John Rich lives in Sherman and for many years, he commuted back-and-forth to New York City for work. After he sold his business, he wasn't sure what he was going to do but he knew he wanted to do it closer to home. That's when he decided to take his coffee roasting habit to the next level.
So from a few beans in an air popcorn popper, John went and bought a professional roaster, then found a storefront in the center of Sherman and opened up shop as Sacred Grounds Coffee Roasters.
He opened his doors at the end of this November and as of December 9th, he received his certified organic status. Yep, he only roasts organic beans and he can trace every single one of them back to the farm that grew them. He said that with coffee that's not organic you don't know what pesticides they've used or if something like sewage water has been used to irrigate the fields. That's why he only roasts organic.
In addition to being organic, Sacred Grounds is focused on fair trade coffee as well. He wants to make sure that the farmers aren't getting ripped off and that there's no child labor. He said he just wouldn't feel right if he knew things like that were going on with the product he was selling. It's all about knowing where your coffee comes from. "To me, there's not enough fair trade coffee on the market," he added.
You won't find too many blends at Sacred Grounds, John also likes to focus on single origin coffee beans. This allows the unique flavor differences from each region to shine through in your cup. Each origin has its own sense of place. Everything from the microbes in the soil to what grows next to the coffee, all influence the flavor notes in the beans. "Single origins all have their own unique differences," John noted, "With single origin varieties you can really appreciate the differences like you would in a wine or a beer. You can appreciate the nuances to the coffee which can be just as complex."
For example John's favorite roast is Ethiopian Yirgacheffe which has flavor notes of blueberries. And seriously, it does have a taste of blueberries not that there are any blueberries in it. In a blend, you might not be able to pick out that unique flavor. And the thing about single origin John said is that even year to year the flavor notes can subtly change.
Before John got into roasting he thought that all coffee was kind of bitter and tasted the same. Once he got into it, he learned that nope, fresh coffee isn't bitter at all and you should be able to drink it without milk or sugar.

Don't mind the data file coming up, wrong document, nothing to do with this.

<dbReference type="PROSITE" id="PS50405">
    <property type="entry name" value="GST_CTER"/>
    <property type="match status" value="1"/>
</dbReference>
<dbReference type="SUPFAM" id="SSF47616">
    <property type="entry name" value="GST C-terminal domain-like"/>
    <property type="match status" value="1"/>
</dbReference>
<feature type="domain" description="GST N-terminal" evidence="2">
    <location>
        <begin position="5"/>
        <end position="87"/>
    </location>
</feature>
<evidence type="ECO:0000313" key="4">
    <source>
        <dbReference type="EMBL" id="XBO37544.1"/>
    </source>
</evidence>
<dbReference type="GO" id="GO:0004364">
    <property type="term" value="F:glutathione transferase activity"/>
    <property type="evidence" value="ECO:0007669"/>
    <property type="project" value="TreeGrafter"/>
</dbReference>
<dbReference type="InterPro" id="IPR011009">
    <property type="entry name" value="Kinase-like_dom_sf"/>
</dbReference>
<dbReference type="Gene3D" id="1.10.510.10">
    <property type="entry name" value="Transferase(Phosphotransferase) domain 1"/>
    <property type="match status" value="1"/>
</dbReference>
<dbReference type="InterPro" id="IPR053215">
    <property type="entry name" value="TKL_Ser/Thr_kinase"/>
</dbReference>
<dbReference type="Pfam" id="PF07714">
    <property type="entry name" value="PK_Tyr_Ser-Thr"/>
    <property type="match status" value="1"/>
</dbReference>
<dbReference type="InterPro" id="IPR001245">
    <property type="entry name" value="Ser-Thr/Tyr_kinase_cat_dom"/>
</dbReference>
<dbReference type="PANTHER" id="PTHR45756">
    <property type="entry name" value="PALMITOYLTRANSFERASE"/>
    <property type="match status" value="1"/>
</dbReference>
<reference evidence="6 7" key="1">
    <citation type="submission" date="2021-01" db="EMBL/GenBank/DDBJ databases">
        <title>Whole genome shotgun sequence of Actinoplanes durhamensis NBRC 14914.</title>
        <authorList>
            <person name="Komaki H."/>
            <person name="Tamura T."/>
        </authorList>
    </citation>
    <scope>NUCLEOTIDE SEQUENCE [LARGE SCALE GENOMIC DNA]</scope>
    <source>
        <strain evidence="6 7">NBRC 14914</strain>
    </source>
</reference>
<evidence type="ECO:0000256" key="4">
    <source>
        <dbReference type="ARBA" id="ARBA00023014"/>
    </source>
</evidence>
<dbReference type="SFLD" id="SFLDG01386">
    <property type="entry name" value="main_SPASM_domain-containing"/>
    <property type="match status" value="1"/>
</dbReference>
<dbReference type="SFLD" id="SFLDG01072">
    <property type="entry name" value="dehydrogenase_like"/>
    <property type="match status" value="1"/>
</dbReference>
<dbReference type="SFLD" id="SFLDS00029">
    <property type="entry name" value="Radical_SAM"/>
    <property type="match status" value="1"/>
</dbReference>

And speaking of roasting, the Sacred Grounds black and tan roast has a funny backstory. You see, John was roasting some beans and got distracted. When he came back to the roaster he saw that some of the beans were dark roast and some of the beans in the same batch were not. Annoyed with himself for ruining an entire seven pounds of beans, he put them on the shelf and decided to deal with it later. Not one to waste something, John decided he would just grind them up and brew them for himself. When he sipped it, boy was he surprised at how good it tasted. He shared some with friends to make sure he wasn't crazy, and they assured him he was onto to something. And that was how the Sacred Grounds black and tan roast came to be. Now he purposely combines dark, medium dark, and medium roasted beans to create his Black and Tan roast (available on Mexico Chiapas).
We have to say, that John's certainly come a long way from roasting coffee in his kitchen in an air popcorn popper. You can stop into his roastery to sample and buy your beans. We highly recommend getting yourself some of the Ethiopian. You can also order online at sacredgrounds.coffee. He'll prep your order for pick up or will ship it to your doorstep. By the way, he will also fill K-cups for all you Keurig people out there. You can also find Sacred Grounds Coffee at the Sherman IGA.
Oh, and John already has a top-secret collaboration in the works. We can't wait to spill the beans!
Sacred Grounds Coffee Roaster, LLC
1 Route 37, Unit 1
Monday through Friday - 8 am to 6 pm
Saturday - 10 am to 4 pm
Photos by Renato Ghio